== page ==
Judge David Johnson has Twinkle Isles of Langerhans.
Discover your inner sparkle.
From that dynamic mover and shaker in the theatrical animation world, Skechers, comes Twinkle Toes the timeless tale of a young girl with eyes the size of braising pans who overcomes her debilitating case of stage fright to save her charter school from the wrath of the state's legislators.
Grace "Twinkle Toes" Hastings, so nicknamed because she wears dumb shoes that sparkle…er, sorry Skechers…I mean hip footwear with tiny blinking glued-on lights. TT is a gifted dancer, but because of a crushing fear of performing in front of real people, her only audience is an anthropomorphic pet rabbit, which I'm pretty sure she's concocted from a fever dream.
Hallucination or not, this pal ultimately gives Grace the secret to dancing on stage in front of an audience (SPOILER! Pretend she's still dancing in her room!), and this freedom lands her a plum gig at an elite performing arts facility. Unfortunately, before she can realize her full potential, the governor of her state passes draconian budget cuts and wipes out the school's funding. So Grace and her friends come up with an idea to save the school which involves dancing, but I've already forgotten the specifics.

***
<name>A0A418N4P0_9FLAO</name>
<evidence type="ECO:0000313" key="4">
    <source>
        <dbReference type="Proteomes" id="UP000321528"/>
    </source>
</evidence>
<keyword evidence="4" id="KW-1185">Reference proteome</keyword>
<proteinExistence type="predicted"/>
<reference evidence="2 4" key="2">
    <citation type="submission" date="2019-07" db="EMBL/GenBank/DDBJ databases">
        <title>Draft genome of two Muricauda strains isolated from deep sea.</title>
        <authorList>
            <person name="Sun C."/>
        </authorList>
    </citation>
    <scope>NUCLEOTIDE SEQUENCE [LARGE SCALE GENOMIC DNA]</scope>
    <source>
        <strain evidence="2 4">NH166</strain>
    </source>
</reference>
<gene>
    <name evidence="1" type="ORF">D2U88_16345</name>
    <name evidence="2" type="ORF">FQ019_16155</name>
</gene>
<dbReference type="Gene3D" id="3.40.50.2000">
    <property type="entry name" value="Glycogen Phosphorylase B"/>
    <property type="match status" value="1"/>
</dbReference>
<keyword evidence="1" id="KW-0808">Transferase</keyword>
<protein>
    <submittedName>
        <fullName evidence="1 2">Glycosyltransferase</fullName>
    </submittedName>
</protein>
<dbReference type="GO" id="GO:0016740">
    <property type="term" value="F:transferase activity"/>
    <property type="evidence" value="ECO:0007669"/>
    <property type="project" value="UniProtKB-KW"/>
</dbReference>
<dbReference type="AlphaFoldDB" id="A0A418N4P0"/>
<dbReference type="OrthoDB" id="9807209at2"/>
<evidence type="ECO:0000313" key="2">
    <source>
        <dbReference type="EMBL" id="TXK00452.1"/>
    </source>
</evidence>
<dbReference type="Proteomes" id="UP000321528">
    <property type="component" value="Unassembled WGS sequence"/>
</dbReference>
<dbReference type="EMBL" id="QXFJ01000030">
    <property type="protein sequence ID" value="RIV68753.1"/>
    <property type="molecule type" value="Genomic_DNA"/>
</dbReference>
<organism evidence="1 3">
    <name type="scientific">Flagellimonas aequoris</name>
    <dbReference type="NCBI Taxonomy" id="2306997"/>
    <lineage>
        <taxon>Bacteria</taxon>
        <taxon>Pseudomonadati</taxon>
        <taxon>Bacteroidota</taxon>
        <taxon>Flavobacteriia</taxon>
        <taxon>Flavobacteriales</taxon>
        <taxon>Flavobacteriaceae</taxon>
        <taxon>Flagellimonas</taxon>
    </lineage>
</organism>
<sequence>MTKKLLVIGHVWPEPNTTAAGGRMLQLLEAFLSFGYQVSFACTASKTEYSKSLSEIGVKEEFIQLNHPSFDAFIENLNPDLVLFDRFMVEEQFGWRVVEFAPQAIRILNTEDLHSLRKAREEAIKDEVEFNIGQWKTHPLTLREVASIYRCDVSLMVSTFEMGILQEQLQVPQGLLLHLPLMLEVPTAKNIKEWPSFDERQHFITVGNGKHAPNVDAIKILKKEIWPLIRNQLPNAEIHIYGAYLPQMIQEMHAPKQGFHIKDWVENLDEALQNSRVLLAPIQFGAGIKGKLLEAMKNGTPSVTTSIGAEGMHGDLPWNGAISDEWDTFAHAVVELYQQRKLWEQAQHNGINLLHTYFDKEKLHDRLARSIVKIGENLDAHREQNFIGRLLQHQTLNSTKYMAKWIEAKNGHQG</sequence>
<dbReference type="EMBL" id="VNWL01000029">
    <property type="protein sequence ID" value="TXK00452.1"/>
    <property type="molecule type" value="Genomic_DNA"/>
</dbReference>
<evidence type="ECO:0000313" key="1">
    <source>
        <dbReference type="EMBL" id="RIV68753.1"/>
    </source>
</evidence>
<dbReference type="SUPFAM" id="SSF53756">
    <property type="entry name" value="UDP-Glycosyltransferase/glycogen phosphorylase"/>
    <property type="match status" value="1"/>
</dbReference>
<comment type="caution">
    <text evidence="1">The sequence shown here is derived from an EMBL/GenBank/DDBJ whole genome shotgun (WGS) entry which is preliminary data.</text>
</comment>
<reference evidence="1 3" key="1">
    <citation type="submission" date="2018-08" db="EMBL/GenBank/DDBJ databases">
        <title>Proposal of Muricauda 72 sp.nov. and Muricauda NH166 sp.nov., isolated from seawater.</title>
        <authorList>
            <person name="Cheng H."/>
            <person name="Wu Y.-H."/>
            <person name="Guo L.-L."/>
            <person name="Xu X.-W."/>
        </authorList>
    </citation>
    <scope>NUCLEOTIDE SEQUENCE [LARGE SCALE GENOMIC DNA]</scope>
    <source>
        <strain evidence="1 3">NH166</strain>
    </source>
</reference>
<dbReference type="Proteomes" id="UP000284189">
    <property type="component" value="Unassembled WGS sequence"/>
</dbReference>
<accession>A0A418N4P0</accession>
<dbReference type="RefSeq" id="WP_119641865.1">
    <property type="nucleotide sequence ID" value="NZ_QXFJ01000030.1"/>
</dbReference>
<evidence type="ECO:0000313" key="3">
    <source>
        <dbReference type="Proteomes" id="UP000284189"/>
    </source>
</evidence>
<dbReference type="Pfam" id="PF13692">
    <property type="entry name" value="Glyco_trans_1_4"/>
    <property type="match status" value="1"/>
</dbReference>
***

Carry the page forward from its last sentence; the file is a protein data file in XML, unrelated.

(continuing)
Anyhow, the biggest impediment to Grace's American Idol also-ran glory is a stuck-up arch rival dancer who snags video of her falling down, posts it on a social media site, and is promptly expelled because Grace's boyfriend pressures the principal to pull the trigger a zero-tolerance bullying rule. What happened to the kids' movie villain getting a wedding cake in the face as comeuppance?
By now you may have noticed I've spent the majority of my bandwidth detailing story because, frankly, I have very little to offer in the way of substantial criticism for Twinkle Toes. If the plot and characters sound stupid, it's because they are. And though the Skechers brand isn't shoved in your face, the lack of fierce advertising doesn't make up for the fact this 65 minute experience never once crawls beyond Completely Disposable Mediocrity, though occasionally flirting with This Is Some Weirdo Crap.
While Twinkle Toes is definitely not a movie designed for my enjoyment, it's so dopey and grating, I can't even see it appealing to the most dance-happy offspring of a Skechers executive.
No-frills DVD: standard definition 1.78:1 anamorphic widescreen, Dolby 5.1 Surround, no extras.
Bring on the Keds movie!
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